Tuesday, September 18, 2007

Hell Yes!

Sometimes religion is just plain scary. Case in point: Robert Peterson’s article “The Darkside of Eternity: Hell as Eternal Conscious Punishment” in the current issue of Christian Research Journal. Peterson argues “the wicked will suffer the pains of hell forever.” The wicked, I assume, are those who don’t agree with Robert Peterson, and what Peterson imagines for us (I am not a believer, thank God) is that the Prince of Peace and the Lord of Love will keep us fully conscious as fire sears our every moment.

I had hoped that the author would feel bad about this, but he shows no more remorse than the god he worships. Instead he blithely cites chapter and verse to prove his point: Jesus condemning the unsaved to eternal damnation in Matthew 25:41, and making the case for eternal suffering in Mark 9:47-48. There are other citations, but the point is clear: “the sufferings of hell consist in everlasting conscious punishment.”

The god of unconditional love that some Christians proclaim is, at least according to this theory, a lie, and those who propagate this compassionate theology will pay dearly for all eternity. God’s love is conditional: you have to believe the party line (good luck in figuring out which is the right party, however), in order to receive it, and if you don’t this god condemns you to eternal conscious torture. Obviously Rev. Peterson’s god has never read the Geneva Convention. Or, if he has, he has no more respect for it then Alberto Gonzales. But at least Rev. Peterson is honest: his god is a sadist.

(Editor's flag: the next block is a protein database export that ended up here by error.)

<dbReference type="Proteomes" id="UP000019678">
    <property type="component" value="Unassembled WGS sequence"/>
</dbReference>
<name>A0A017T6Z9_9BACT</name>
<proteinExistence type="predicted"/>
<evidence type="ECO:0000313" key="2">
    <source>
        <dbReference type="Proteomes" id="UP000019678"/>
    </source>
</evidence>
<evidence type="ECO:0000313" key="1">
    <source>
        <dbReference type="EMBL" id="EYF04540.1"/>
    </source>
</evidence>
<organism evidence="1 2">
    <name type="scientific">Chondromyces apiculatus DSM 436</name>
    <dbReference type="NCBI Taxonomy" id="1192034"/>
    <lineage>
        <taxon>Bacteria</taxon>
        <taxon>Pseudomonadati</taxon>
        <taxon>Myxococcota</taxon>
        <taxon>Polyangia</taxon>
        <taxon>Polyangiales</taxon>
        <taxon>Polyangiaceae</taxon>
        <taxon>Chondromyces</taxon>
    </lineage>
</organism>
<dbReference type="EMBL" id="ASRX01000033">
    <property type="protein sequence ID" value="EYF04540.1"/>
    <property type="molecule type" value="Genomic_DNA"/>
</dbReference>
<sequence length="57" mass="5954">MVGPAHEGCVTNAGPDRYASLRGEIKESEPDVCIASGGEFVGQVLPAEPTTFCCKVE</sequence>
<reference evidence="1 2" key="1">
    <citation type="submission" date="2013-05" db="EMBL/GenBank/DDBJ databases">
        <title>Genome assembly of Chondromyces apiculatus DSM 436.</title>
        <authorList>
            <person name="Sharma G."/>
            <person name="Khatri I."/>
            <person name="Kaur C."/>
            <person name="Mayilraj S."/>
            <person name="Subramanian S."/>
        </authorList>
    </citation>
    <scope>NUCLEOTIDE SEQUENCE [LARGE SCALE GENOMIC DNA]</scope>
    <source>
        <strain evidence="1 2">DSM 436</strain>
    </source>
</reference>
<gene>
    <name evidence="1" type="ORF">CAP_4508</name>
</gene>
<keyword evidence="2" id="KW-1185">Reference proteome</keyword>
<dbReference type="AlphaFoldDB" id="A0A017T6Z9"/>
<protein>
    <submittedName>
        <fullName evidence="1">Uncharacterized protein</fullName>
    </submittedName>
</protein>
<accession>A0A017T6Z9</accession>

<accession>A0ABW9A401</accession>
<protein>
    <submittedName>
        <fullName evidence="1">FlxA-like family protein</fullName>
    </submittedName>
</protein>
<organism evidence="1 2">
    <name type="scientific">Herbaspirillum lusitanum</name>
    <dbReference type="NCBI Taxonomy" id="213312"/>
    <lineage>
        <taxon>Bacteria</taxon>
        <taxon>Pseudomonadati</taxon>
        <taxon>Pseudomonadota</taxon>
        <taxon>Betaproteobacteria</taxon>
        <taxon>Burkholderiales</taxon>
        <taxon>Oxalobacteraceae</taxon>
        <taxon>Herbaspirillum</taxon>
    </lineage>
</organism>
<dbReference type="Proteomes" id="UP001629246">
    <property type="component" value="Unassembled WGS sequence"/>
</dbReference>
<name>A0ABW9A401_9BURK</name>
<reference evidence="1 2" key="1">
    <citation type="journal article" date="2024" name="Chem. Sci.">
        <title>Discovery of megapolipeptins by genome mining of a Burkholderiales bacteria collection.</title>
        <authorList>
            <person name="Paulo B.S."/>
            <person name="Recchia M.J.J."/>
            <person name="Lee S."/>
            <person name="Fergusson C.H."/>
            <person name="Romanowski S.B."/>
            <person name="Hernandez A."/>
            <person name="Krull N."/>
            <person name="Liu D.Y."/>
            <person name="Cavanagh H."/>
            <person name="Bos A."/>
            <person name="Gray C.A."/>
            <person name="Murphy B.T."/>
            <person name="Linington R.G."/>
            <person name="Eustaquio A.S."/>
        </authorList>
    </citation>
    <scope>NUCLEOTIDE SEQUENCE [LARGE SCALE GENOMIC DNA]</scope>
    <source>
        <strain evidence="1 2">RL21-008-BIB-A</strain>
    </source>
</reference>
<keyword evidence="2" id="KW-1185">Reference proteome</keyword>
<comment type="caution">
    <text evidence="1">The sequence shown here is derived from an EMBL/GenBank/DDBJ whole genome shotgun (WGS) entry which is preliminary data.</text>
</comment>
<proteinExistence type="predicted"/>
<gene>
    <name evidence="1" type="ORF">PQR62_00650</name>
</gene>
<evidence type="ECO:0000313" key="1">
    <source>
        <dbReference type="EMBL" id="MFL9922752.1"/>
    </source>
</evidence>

This is one reason I love being a Jew. While our god is more than willing to commit genocide in this world, he doesn’t carry his hatred over into the world to come. Better still, this is why I love being a descendant of Abraham who had the guts to challenge god over Sodom saying, “Shall not the Judge of all the earth, himself do justly?” Abraham offers a check to God’s power: justice and compassion. And it works. If Abraham had argued God down to one righteous person rather than ten the city would have been saved. He simply misjudged the depravity of the people. While he certainly had his faults (ask Sarah, Hagar, Ishmael, and Isaac), he was far superior to both Rev. Peterson and Rev Peterson’s god.

I believe we create gods in our own image. Rev. Peterson and the millions of Christians who believe as he does must be very angry, fearful people who are either too cowardly to challenge their god, or who delight in knowing that those who disagree with them are going to burn for that slight. Their god doesn’t scare me, but they do.

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